¶ 14. We must evaluate the persuasiveness of the justification offered by the State as well as the actual proof of discrimination by the defendants to determine whether Magee and Walker have carried their burden of proving purposeful discrimination. Magee and Walker correctly assert that since the State gave an explanation for the exercise of its peremptory strikes, the sufficiency of their prima facie showing of discrimination is moot. Hernandez v. New York, 500 U.S. 352, 359, 111 S.Ct. 1859, 114 L.Ed.2d 395 (1991); Mack v. State, 650 So.2d 1289, 1298 (Miss. 1994). Nonetheless, this Court will not reverse a trial judge's factual findings relative to a prosecutor's use of peremptory challenges on minority persons unless they appear clearly erroneous or against the overwhelming weight of the evidence. Stewart, 662 So.2d at 558.
¶ 15. Looking at the record, as we must, in a light most favorable to the State, the prosecution actually exercised peremptory strikes on both white and black jurors for the same reason, it did not exercise its peremptory strikes on only black jurors, and some black jurors served on Magee and Walker's jury. We therefore cannot say that the circuit court clearly erred in overruling the Batson challenge. Accordingly, we affirm the judgments of the court below.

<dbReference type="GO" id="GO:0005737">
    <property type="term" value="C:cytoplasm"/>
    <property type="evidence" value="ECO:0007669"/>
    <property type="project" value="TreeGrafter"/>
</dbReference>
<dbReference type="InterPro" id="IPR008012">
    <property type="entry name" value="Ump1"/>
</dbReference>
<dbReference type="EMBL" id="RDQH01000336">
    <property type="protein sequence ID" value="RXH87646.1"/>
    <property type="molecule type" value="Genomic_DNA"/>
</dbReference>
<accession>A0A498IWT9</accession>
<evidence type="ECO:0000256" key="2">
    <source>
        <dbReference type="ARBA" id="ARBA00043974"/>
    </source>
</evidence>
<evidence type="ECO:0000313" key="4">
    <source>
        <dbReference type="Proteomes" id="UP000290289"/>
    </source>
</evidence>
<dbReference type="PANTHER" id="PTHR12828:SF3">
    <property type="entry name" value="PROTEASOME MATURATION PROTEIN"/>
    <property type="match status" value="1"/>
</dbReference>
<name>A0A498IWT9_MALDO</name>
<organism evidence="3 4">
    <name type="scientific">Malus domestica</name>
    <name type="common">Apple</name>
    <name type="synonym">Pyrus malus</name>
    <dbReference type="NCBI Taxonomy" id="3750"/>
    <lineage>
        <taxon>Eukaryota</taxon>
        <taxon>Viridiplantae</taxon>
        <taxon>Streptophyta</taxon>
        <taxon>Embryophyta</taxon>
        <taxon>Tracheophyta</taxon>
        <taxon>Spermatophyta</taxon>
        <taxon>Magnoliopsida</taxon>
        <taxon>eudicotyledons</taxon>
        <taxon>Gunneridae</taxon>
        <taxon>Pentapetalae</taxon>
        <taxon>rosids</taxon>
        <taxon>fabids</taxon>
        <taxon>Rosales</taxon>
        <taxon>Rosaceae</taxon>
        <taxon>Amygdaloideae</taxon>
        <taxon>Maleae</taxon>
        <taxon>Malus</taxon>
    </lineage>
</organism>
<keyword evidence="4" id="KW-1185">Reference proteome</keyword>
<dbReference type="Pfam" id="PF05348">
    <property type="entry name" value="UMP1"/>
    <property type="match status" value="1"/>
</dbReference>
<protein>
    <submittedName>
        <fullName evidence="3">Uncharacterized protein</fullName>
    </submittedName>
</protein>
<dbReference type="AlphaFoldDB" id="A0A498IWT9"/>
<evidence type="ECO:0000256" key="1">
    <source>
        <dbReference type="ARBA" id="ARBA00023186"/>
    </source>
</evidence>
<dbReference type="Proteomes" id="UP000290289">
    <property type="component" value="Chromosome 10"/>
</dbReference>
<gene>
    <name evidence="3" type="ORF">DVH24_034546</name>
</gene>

¶ 16. JIMMY EARL WALKER: CONVICTION OF ARMED ROBBERY AS AN HABITUAL OFFENDER AND SENTENCE OF TWENTY-FIVE (25) YEARS IN THE CUSTODY OF THE MISSISSIPPI DEPARTMENT OF CORRECTIONS AND CONVICTION OF KIDNAPPING AS AN HABITUAL OFFENDER AND SENTENCE OF TWENTY (20) YEARS IN THE CUSTODY OF THE MISSISSIPPI DEPARTMENT OF CORRECTIONS FOR A TOTAL OF FORTY-FIVE (45) YEARS AFFIRMED. SENTENCES TO RUN CONSECUTIVELY AND PURSUANT TO § 99-19-87 MCA 1972, AS AMENDED, AND THESE SENTENCES SHALL NOT BE REDUCED OR SUSPENDED NOR SHALL APPELLANT, JIMMY EARL WALKER, BE ELIGIBLE FOR PAROLE OR PROBATION. PATRICK O'BRIEN MAGEE: CONVICTION OF ARMED ROBBERY AND SENTENCE OF TWELVE (12) YEARS IN THE CUSTODY OF THE MISSISSIPPI DEPARTMENT OF CORRECTIONS AND CONVICTION OF KIDNAPPING AND SENTENCE OF TWELVE (12) YEARS IN THE CUSTODY OF THE MISSISSIPPI DEPARTMENT OF CORRECTIONS FOR A TOTAL OF TWENTY-FOUR (24) YEARS AFFIRMED.
PRATHER, C.J., SULLIVAN and PITTMAN, P.JJ., and BANKS, JAMES L. ROBERTS, Jr., SMITH, MILLS and WALLER, JJ., concur.